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On Change.org’s “End Human Trafficking” blog, Amanda Kloer argues that invoking the phrase “the oldest profession in the world” to refer to prostitution hurts women and girls. “I can’t even say it’s just lazy, since this goes a step beyond lazy. It’s quite simply, bullshit,” she writes. “The ‘oldest profession’ argument esentially says, we know that prostitution exists and is harmful to women and girls, but we’re not going to do anything about it, because we don’t think we can.”
Given the history of prostitution, is “the oldest profession” even accurate? A profession, Wikipedia tells me, is marked by autonomy, status, prestige, and power. These are attributes that some prostitutes, pimps, and madams have. They’re also attributes that some prostitutes have historically lacked—-especially way back at the origins of the practice.
Wikipedians also submit that professions are often marked by “gender inequality”—-an attribute which prostitution would probably satisfy. For the most part, though, I think that using the term “profession” to describe the origins of prostitution often washes sex work of the violence, slavery, and coersion that has marked its past (and continue today).
So, was the “oldest profession” a true profession back when it began?
* Sumerian prostitution lacked payment:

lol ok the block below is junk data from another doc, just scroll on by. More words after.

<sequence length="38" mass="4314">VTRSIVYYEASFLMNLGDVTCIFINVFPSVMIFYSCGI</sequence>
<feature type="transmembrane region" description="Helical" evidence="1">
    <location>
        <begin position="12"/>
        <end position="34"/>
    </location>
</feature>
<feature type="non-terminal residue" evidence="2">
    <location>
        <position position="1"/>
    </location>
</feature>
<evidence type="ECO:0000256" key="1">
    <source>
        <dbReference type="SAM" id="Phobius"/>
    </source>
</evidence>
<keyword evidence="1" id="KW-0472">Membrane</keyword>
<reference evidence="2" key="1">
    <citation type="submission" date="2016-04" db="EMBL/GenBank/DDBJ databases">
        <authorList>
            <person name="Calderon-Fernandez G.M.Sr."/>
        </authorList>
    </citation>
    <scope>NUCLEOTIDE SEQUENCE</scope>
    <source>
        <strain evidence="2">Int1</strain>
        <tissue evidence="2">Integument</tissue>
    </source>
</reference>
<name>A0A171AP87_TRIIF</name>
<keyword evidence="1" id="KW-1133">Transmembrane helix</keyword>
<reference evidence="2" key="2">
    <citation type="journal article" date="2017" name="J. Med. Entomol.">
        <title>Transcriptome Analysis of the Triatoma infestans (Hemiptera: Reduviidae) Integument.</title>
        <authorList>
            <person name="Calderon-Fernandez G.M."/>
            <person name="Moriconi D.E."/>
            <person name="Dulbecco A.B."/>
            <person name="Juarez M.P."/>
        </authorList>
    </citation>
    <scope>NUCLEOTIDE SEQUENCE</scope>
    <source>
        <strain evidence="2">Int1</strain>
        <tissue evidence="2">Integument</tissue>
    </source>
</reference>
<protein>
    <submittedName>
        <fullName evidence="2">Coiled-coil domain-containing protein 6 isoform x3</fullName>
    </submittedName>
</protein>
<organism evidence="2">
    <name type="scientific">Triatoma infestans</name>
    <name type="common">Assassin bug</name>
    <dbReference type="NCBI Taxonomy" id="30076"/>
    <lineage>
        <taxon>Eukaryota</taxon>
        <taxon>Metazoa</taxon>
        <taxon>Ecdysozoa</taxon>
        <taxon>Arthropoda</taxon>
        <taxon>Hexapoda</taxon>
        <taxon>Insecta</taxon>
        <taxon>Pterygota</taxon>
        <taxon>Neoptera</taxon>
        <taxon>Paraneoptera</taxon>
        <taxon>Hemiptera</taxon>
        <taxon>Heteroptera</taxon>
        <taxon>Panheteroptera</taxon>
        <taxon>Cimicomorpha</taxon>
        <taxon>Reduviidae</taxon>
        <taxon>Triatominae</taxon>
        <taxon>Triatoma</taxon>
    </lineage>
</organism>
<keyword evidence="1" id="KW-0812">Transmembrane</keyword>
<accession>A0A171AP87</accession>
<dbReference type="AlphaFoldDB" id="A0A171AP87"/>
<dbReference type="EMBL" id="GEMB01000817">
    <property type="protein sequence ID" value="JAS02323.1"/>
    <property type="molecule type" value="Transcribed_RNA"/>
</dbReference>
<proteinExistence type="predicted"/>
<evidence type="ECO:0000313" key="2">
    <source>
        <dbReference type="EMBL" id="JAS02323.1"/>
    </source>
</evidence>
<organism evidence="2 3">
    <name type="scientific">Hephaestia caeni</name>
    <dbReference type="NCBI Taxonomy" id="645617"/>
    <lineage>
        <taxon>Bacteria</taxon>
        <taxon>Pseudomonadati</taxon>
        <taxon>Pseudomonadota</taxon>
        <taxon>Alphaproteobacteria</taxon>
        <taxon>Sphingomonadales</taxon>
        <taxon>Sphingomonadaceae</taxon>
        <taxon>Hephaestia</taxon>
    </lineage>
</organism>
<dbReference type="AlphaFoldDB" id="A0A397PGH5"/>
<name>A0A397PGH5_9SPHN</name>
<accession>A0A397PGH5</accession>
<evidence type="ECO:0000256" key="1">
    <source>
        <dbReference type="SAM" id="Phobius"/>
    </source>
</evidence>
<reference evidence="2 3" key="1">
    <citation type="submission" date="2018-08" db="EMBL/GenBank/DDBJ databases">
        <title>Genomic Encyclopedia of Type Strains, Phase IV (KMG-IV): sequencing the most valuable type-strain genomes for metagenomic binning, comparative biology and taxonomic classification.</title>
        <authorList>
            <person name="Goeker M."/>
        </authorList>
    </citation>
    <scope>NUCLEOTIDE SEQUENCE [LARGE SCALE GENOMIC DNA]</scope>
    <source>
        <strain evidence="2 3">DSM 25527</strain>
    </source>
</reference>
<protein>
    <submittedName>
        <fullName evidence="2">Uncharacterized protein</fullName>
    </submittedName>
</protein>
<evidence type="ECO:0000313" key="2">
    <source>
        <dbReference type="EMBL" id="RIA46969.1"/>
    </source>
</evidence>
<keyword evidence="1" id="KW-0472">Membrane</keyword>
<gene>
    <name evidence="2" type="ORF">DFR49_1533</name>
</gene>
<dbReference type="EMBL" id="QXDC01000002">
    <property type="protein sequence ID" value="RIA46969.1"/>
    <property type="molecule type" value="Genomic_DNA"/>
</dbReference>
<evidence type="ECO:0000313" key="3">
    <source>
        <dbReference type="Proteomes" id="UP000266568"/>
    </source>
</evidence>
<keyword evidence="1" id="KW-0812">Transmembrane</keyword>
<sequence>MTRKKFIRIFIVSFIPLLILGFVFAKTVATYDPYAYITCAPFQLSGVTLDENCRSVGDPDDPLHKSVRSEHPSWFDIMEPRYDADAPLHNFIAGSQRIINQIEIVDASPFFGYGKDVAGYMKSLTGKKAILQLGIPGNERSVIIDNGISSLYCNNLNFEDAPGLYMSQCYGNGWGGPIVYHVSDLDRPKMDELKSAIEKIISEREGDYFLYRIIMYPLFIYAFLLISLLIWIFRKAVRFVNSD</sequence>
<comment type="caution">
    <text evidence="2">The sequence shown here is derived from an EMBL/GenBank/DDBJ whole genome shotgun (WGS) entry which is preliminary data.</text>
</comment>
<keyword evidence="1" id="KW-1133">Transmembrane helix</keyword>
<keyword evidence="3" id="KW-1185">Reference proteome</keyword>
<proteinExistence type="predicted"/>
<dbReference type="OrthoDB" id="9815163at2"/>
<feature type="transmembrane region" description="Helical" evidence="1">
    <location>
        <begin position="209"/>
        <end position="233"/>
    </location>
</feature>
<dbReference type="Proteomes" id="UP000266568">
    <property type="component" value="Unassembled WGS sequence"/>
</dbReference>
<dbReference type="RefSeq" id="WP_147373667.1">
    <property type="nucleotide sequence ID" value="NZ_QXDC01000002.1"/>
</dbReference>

One of the first forms is sacred prostitution, supposedly practiced among the Sumerians. In ancient sources (Herodotus, Thucydides) there are many traces of sacred prostitution, starting perhaps with Babylon, where each woman had to reach, once in their lives, the sanctuary of Militta (Aphrodite or Nana/Anahita) and there have sex with a foreigner as a sign of hospitality for a symbolic price.
* Roman prostitution lacked autonomy:
In ancient Rome, there were some commonalities with the Greek system; but as the Empire grew, prostitutes were often foreign slaves, captured, purchased, or raised for that purpose, sometimes by large-scale “prostitute farmers” who took abandoned children. Indeed, abandoned children were almost always raised as prostitutes
* Prostitution in the Middle Ages lacked status:
During the Middle Ages, prostitution was commonly found in urban contexts. Although all forms of sexual activity outside of marriage were regarded as sinful by the Roman Catholic Church, prostitution was tolerated because it was held to prevent the greater evils of rape, sodomy, and masturbation (McCall, 1979). Augustine of Hippo held that: “If you expel prostitution from society, you will unsettle everything on account of lusts”. The general tolerance of prostitution was for the most part reluctant, and many canonists urged prostitutes to reform.
* Indian prostitution lacked power:
While in the 19th century the British in India began to adopt the policy of social segregation, they still kept their brothels full of Indian women. In the 19th and early 20th centuries, there was a network of Chinese and Japanese prostitutes being trafficked across Asia, in countries such as China, Japan, Korea, Singapore and British India, in what was then known as the “Yellow Slave Traffic”.
* Israeli prostitution lacked gender inequality!:
Prostitution was common in ancient Israel, despite being tacitly forbidden by Jewish Law. Within the religion of Canaan, a significant portion of temple prostitutes were male. It was widely used in Sardinia and in some of the Phoenician cultures, usually in honour of the goddess ‘Ashtart. Presumably under the influence of the Phoenicians, this practice was developed in other ports of the Mediterranean Sea, such as Erice (Sicily), Locri Epizephiri, Croton, Rossano Vaglio, and Sicca Veneria. Other hypothesesinclude Asia Minor, Lydia, Syria and the Etruscans.
Photo by David Sifrey